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Students share their experiences with taking online classes
At UC Davis, there are many classes offered that students can take to satisfy GE requirements, major requirements or just fill up their schedule. These classes include in-person, lecture and/or discussion based classes, hybrid classes (consisting of both online material and in-person meetings) or classes administered solely online. While many students are used to the traditional in-person classes, some also choose to take online classes. There are many reasons for offering these virtual classes as are the reasons for students choosing to take these classes. Every student has a unique experience in these types of classes. For students considering taking online classes, here is what two students have to say.
“It was okay,” said Erin Klausen, a first-year biological sciences major, in response to her experience taking an online class at UC Davis. “I think it was a lot more work than I expected it to be because I kind of just assumed that it would be the same amount of work as a regular class, but in truth, it’s not. It’s way more because you’re spending more hours doing work at home than you would be (like those hours you would be [spending] in class).”
Many students believe that online classes are beneficial because it is easier for them to manage their time and learn at their own pace.
“It’s definitely more of a flexible schedule,” Klausen said. “You don’t have a set time to be anywhere, you just have a deadline to finish your assignments.”
Brandon Jetter, a third-year political science major, agreed with Klausen’s statements regarding the benefits of taking an online class.
“There’s more time flexibility in the sense that you can spread it out throughout the week instead of having a certain time slot allocated to that class,” Jetter said.
There are still some students, however, who do not take these classes for the right reasons. Some students assume that online classes are easier, an assumption that can lead to procrastination. Some students also find loopholes which allow them to cheat on online exams.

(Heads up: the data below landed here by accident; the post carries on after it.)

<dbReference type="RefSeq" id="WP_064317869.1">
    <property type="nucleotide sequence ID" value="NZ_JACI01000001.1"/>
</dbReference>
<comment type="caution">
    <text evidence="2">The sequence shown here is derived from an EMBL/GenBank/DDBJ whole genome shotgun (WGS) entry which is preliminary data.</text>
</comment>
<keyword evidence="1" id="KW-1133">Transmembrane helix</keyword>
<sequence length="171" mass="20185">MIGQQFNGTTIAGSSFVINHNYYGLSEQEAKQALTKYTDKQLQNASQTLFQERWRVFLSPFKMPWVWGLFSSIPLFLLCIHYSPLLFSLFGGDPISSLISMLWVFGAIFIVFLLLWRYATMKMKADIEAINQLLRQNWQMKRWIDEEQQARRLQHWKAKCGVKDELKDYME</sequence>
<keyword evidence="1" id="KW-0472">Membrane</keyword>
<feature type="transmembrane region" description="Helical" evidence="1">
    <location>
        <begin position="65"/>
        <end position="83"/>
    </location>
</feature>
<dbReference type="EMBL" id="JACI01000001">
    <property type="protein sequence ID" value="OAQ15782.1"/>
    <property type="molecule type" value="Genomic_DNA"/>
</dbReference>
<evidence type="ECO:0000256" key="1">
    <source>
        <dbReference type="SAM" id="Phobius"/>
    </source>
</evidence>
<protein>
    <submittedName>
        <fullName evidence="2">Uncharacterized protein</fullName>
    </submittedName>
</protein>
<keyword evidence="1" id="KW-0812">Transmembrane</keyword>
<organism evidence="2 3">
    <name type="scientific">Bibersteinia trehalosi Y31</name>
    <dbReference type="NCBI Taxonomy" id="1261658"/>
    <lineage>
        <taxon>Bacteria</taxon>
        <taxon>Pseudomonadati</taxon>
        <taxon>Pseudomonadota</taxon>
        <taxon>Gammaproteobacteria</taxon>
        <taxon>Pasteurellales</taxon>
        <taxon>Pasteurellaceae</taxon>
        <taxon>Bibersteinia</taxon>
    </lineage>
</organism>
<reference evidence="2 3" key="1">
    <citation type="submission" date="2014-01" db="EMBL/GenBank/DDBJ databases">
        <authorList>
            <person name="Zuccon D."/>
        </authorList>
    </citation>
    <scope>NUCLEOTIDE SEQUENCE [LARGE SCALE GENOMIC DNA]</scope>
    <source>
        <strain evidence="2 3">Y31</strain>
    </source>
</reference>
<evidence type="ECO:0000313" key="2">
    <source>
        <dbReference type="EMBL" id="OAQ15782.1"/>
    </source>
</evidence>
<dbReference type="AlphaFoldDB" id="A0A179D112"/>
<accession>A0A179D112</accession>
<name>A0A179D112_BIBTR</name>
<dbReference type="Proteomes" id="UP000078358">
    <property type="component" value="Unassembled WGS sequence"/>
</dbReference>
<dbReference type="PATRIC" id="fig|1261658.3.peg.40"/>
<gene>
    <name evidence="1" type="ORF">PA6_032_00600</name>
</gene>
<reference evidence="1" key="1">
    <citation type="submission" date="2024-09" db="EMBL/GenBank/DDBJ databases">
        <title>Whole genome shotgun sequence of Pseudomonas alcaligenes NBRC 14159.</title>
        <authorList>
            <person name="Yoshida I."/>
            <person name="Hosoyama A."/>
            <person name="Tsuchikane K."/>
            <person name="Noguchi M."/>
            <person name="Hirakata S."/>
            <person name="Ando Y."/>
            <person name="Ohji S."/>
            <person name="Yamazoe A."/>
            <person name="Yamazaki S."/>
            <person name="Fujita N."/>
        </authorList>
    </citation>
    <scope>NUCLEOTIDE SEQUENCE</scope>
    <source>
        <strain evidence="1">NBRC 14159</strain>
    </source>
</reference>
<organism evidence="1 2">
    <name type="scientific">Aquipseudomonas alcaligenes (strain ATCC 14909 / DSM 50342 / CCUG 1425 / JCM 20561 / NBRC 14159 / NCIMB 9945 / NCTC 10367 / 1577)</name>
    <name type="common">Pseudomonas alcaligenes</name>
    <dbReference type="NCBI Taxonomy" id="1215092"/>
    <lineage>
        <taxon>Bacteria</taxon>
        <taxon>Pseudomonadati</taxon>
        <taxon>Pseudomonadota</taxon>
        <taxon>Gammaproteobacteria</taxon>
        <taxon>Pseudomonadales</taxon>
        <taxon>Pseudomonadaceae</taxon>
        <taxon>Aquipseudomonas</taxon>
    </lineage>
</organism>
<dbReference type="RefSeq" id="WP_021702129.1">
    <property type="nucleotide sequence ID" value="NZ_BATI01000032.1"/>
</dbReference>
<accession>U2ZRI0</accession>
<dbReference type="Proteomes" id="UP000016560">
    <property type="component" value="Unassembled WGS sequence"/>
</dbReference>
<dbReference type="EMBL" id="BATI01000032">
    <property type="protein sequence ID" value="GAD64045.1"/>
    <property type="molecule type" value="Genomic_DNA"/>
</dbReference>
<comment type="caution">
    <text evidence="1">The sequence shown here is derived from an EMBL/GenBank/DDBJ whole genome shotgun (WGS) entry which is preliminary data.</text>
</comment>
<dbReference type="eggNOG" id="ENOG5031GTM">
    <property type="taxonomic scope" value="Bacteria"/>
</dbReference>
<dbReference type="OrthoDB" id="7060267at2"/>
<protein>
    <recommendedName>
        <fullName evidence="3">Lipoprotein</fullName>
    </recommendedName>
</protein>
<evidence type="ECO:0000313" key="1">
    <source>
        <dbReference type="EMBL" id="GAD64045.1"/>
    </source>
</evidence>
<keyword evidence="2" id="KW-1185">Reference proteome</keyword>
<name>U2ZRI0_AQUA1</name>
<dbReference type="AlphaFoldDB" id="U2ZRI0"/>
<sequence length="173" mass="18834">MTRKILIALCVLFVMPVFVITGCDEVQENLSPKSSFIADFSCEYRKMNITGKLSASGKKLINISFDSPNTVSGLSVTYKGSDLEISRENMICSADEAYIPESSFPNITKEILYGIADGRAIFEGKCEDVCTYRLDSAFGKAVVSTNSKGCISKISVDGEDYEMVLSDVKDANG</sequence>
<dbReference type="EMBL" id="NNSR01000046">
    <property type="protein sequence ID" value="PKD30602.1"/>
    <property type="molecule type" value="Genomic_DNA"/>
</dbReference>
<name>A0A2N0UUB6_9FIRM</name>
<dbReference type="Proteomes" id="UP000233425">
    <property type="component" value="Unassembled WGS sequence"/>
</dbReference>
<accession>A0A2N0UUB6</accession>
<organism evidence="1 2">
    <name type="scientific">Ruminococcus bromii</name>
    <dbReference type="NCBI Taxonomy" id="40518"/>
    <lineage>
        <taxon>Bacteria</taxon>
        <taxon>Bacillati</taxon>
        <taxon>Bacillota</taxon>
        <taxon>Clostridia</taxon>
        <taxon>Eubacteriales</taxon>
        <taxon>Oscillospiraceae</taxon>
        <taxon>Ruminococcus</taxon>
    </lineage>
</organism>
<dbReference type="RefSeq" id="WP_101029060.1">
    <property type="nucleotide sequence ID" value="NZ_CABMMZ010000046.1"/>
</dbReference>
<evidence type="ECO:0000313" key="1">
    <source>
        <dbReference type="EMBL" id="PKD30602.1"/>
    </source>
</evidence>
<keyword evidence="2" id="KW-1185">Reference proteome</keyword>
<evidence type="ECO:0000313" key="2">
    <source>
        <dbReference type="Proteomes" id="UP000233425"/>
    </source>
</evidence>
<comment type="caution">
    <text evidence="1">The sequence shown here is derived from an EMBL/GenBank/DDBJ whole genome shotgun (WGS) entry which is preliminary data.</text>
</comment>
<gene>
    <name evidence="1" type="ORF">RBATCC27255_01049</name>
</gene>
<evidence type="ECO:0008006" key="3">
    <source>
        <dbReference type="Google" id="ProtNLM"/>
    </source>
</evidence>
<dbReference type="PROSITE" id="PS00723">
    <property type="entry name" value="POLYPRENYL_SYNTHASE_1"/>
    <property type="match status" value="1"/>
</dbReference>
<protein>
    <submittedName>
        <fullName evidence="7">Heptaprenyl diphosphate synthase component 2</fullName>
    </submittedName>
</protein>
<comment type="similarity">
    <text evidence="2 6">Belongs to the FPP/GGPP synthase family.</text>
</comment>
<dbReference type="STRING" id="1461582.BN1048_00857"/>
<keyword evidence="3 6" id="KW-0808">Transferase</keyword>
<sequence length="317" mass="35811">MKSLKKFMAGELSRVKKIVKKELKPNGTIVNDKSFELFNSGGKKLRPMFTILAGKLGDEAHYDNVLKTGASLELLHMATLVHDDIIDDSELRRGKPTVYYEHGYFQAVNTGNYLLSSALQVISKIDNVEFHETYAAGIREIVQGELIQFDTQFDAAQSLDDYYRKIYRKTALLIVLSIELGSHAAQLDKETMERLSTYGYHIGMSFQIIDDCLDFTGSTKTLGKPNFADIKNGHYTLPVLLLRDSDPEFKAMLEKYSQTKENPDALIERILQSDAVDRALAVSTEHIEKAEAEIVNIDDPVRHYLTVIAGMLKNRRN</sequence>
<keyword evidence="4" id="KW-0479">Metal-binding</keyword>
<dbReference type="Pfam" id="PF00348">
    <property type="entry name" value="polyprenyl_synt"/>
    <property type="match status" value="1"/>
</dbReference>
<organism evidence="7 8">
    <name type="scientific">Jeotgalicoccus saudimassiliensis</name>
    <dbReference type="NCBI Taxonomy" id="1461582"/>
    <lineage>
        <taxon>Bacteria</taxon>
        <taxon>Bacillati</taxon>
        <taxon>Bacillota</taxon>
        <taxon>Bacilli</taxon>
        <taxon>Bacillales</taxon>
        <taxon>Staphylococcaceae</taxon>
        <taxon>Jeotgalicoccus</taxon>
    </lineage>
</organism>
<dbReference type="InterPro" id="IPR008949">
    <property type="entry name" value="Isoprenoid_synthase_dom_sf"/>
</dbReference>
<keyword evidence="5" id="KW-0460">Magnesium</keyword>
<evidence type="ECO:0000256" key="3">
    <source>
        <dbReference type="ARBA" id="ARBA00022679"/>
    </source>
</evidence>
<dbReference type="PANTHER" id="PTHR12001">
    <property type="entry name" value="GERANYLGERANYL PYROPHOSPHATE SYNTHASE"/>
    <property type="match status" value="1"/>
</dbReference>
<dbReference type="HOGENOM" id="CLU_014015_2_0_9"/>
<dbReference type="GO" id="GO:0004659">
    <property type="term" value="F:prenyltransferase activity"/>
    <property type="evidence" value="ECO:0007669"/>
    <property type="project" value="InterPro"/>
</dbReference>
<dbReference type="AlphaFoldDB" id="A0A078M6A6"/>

“The drawback is that you can definitely ‘cheat the system’ in a way,” Klausen said. “And if you don’t try really hard, you can kinda learn less because you’re not present in a classroom; you don’t have a teacher that you can really ask questions to.”
With no strict schedule, it has never been easier for students to not only procrastinate on assignments, but also on learning the content of the class.
“It’s easy to procrastinate,” Jetter said. “It’s easy to fall behind and not hold yourself accountable. Communication is a little hard because you can’t just ask the professor during office hours.”
Online classes can also be taken for credit across the UC system through cross-campus enrollment during the school year or over the summer to satisfy degree requirements or to explore areas of study outside one’s major. For example, a student at UC Davis may take an online course offered at UC Irvine for credit.
According to the University of California’s Cross-Campus Enrollment website, “you have access to a growing list of quality online courses taught by expert faculty across the UC system. These convenient and flexible online courses offer the same great education you find in your campus classrooms.”
In conclusion, if you are considering taking an online class, consider your learning style and if taking an online class would complement it or not. Experimenting with different classes is an effective way to determine what classroom setting is best suited for you. Keep in mind that not every class is available as an online course.
Written by: LINH NGUYEN — firstname.lastname@example.org